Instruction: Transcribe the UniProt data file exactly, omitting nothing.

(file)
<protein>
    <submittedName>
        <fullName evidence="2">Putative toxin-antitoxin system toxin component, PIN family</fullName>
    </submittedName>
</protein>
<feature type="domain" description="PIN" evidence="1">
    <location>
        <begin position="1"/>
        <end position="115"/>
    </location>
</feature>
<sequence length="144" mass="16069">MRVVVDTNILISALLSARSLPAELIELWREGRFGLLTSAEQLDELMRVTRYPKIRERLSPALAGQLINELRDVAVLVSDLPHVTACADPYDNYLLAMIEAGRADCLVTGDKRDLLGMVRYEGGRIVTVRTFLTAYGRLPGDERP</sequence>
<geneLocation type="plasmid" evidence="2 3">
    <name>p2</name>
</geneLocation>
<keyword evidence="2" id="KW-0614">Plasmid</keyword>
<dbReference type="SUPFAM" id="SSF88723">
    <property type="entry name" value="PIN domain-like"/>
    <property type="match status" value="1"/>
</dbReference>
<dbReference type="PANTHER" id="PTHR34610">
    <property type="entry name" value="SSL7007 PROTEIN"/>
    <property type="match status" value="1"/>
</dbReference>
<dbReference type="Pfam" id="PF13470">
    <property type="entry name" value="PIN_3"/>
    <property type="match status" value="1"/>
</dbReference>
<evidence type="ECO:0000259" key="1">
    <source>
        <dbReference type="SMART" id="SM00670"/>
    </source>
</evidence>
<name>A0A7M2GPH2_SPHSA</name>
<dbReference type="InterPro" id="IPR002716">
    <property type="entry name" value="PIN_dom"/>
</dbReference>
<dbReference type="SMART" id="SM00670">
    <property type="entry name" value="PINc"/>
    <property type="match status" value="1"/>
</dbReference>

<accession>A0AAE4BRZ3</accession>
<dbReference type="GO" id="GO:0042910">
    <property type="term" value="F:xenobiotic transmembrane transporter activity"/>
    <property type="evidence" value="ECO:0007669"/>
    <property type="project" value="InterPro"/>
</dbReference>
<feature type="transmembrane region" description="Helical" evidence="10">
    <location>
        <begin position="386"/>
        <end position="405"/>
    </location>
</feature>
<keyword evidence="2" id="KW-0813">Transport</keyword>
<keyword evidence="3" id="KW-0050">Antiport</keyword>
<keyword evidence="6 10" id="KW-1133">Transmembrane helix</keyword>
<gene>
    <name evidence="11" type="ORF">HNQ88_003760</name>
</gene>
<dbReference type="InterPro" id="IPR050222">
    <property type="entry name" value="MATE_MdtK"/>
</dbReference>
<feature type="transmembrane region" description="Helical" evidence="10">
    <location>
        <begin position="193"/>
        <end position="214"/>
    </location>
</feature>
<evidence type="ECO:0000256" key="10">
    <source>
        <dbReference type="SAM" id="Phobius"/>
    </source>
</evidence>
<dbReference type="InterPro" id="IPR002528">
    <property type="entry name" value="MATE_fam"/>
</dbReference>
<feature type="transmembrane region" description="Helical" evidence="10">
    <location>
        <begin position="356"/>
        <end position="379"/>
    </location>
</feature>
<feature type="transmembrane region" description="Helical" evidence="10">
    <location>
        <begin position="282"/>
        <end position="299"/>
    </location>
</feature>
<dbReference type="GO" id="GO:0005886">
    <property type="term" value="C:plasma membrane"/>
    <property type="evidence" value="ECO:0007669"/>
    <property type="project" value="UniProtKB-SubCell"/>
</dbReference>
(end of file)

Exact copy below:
<protein>
    <submittedName>
        <fullName evidence="2">Putative toxin-antitoxin system toxin component, PIN family</fullName>
    </submittedName>
</protein>
<feature type="domain" description="PIN" evidence="1">
    <location>
        <begin position="1"/>
        <end position="115"/>
    </location>
</feature>
<sequence length="144" mass="16069">MRVVVDTNILISALLSARSLPAELIELWREGRFGLLTSAEQLDELMRVTRYPKIRERLSPALAGQLINELRDVAVLVSDLPHVTACADPYDNYLLAMIEAGRADCLVTGDKRDLLGMVRYEGGRIVTVRTFLTAYGRLPGDERP</sequence>
<geneLocation type="plasmid" evidence="2 3">
    <name>p2</name>
</geneLocation>
<keyword evidence="2" id="KW-0614">Plasmid</keyword>
<dbReference type="SUPFAM" id="SSF88723">
    <property type="entry name" value="PIN domain-like"/>
    <property type="match status" value="1"/>
</dbReference>
<dbReference type="PANTHER" id="PTHR34610">
    <property type="entry name" value="SSL7007 PROTEIN"/>
    <property type="match status" value="1"/>
</dbReference>
<dbReference type="Pfam" id="PF13470">
    <property type="entry name" value="PIN_3"/>
    <property type="match status" value="1"/>
</dbReference>
<evidence type="ECO:0000259" key="1">
    <source>
        <dbReference type="SMART" id="SM00670"/>
    </source>
</evidence>
<name>A0A7M2GPH2_SPHSA</name>
<dbReference type="InterPro" id="IPR002716">
    <property type="entry name" value="PIN_dom"/>
</dbReference>
<dbReference type="SMART" id="SM00670">
    <property type="entry name" value="PINc"/>
    <property type="match status" value="1"/>
</dbReference>

<accession>A0AAE4BRZ3</accession>
<dbReference type="GO" id="GO:0042910">
    <property type="term" value="F:xenobiotic transmembrane transporter activity"/>
    <property type="evidence" value="ECO:0007669"/>
    <property type="project" value="InterPro"/>
</dbReference>
<feature type="transmembrane region" description="Helical" evidence="10">
    <location>
        <begin position="386"/>
        <end position="405"/>
    </location>
</feature>
<keyword evidence="2" id="KW-0813">Transport</keyword>
<keyword evidence="3" id="KW-0050">Antiport</keyword>
<keyword evidence="6 10" id="KW-1133">Transmembrane helix</keyword>
<gene>
    <name evidence="11" type="ORF">HNQ88_003760</name>
</gene>
<dbReference type="InterPro" id="IPR050222">
    <property type="entry name" value="MATE_MdtK"/>
</dbReference>
<feature type="transmembrane region" description="Helical" evidence="10">
    <location>
        <begin position="193"/>
        <end position="214"/>
    </location>
</feature>
<evidence type="ECO:0000256" key="10">
    <source>
        <dbReference type="SAM" id="Phobius"/>
    </source>
</evidence>
<dbReference type="InterPro" id="IPR002528">
    <property type="entry name" value="MATE_fam"/>
</dbReference>
<feature type="transmembrane region" description="Helical" evidence="10">
    <location>
        <begin position="356"/>
        <end position="379"/>
    </location>
</feature>
<feature type="transmembrane region" description="Helical" evidence="10">
    <location>
        <begin position="282"/>
        <end position="299"/>
    </location>
</feature>
<dbReference type="GO" id="GO:0005886">
    <property type="term" value="C:plasma membrane"/>
    <property type="evidence" value="ECO:0007669"/>
    <property type="project" value="UniProtKB-SubCell"/>
</dbReference>